SOPA stories

In the U.S., harsh criticism and massive Web protests may have taken SOPA and PIPA down (but not out), but abroad, Anti-Counterfeiting Trade Agreement (aka ACTA) looks like it's picking up steam despite coming under fire. ACTA's noble goal is to establish international standards to better protect intellectual property — yet its detractors say it opens a wide door to Internet censorship.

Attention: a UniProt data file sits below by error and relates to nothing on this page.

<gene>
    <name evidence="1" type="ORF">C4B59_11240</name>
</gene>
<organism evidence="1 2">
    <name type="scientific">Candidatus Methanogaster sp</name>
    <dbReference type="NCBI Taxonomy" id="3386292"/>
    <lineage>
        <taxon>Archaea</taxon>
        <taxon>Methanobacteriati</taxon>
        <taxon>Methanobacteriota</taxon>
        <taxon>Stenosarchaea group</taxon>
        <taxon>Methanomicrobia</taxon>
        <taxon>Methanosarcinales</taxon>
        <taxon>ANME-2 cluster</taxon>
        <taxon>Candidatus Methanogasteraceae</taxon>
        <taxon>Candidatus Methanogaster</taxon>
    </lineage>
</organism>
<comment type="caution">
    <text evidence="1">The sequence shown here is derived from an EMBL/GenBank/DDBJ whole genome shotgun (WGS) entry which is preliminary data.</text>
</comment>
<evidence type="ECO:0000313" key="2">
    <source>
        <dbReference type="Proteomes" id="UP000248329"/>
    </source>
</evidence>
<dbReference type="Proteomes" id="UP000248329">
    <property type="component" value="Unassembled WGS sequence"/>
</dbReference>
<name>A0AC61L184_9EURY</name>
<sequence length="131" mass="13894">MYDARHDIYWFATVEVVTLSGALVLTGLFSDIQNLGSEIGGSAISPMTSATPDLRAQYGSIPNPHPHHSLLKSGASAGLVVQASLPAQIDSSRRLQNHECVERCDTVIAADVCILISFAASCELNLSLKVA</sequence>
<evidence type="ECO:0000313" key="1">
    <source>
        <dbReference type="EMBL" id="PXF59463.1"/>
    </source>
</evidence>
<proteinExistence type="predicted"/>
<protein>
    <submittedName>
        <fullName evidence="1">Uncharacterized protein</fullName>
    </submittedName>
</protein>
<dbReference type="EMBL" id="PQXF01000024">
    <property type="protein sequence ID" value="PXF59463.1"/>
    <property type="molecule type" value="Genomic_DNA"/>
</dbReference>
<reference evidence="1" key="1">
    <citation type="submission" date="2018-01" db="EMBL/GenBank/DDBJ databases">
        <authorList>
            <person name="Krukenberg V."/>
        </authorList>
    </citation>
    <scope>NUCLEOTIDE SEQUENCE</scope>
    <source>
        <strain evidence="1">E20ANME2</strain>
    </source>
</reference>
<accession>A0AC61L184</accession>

Over the New Year's weekend, I was reminded of an old comedy record called The First Family, a hilarious and enormously popular spoof of the Kennedy administration from the early 1960s, pulled from circulation after JFK's assassination in 1963. A friend in my age demographic had never heard of it. So I attached an MP3 file of one of the tracks I had made from my CD copy and emailed it to him. In the wake of all the SOPA brouhaha, I got to thinking about this exchange. I wasn't selling the track or album to him; I didn't send him the entire album; I didn't post it anywhere where someone else might listen to it for nothing (though someone has, but I'm not telling you where). But I felt dirty nonetheless. And suddenly I understood the urge that led lawmakers to create the Frankenstein monster that is SOPA and its evil spawn PIPA.